Directory Services

Binding String

Due to the number of objects accessible from a directory service, naming collisions can occur. The binding string, which is commonly referred to as the ADsPath, enables you to specify a particular object without causing a naming collision. This can be applied for a single directory service provider or across multiple directory service providers.

An ADsPath is a string that uniquely identifies an ADSI object on a directory service. Because ADSI objects exist within the context of the namespace of the underlying directory service, part of the syntax of an ADsPath name is provider-specific.

The following table lists the ADSI providers that are provided by default.

Provider Description
WinNT Used to communicate with Windows NT 4.0 domain controllers. For more information about the WinNT ADsPath, see WinNT ADsPath.
LDAP Used to communicate with with LDAP servers, such as Windows 2000 Active Directory. For more information about the LDAP ADsPath, see LDAP ADsPath.
NDS Used to communicate with Novell Directory Services servers.
NWCOMPAT Used to access Novell NetWare servers.
ADs Used to enumerate all of the ADSI providers installed on the client. For more information about the ADs provider, see ADS Namespaces Container.

Use these provider names to access the default provider namespace. For example, if you bind to LDAP, ADSI binds to a container that contains the domain object currently logged on. If you bind to WinNT, ADSI binds to a container that holds objects that correlate to all domains on the network.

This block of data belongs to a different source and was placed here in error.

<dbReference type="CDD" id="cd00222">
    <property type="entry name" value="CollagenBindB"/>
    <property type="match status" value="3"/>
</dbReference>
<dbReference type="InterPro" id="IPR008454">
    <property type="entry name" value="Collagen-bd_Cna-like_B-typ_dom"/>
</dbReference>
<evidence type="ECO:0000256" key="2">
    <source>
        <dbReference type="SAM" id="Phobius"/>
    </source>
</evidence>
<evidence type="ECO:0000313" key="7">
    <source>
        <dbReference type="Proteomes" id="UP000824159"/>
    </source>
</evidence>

The initial elements of the ADsPath string are the programmatic identifier (progID) of the ADSI provider, followed by "://", followed by syntax dictated by the provider namespace. The progID string may or may not be case-sensitive, depending on the provider. The progID strings for the providers listed above are case-sensitive.

The path string may or may not be case-sensitive, depending on the provider. The path strings for the providers listed above are not case-sensitive.

The following are examples of ADsPaths.

LDAP://CN=Jeff Smith,CN=users,DC=fabrikam,DC=com
LDAP://server01/CN=Jeff Smith,CN=users,DC=fabrikam,DC=com

To find all providers installed on your computer, you can bind to the ADs provider as shown in the following code example.

[Visual Basic]
Set x = GetObject("ADs:")
For Each provider In x

Using the LDAP provider, you can specify the ADsPath either in an X.500 distinguished name (DN) form, starting with the CN tag, or you can specify its hierarchical inverse, starting with the O tag. The form you use in the initial ADsPath determines the order of the tags.

The following table lists ADsPath special characters.

Name Character Description
Double quote " Used to quote any part of the ADsPath that may contain a special character so that the string is interpreted literally.

For example, "CN=Name/Prefix"

Backslash \ Used to precede special characters to signify they should be used as literals. For more information and a list of special characters, see Distinguished Names.
Slash / Component separator.
Angle brackets <> Delimit an ADsPath within another naming convention.

To delimit an ADsPath in a search specification or as part of a URL, use the left and right angle bracket (< >). For example, "<WinNT://MyDomain/UserAccount>".

Some ADSI providers may have added syntax restrictions due to namespace requirements.

Active Directory Binding Options

Active Directory provides the ability to bind to an object using several other types of binding strings, such as a COM globally unique identifier (GUID) or a security identifier (SID). For more information, see Binding to Active Directory.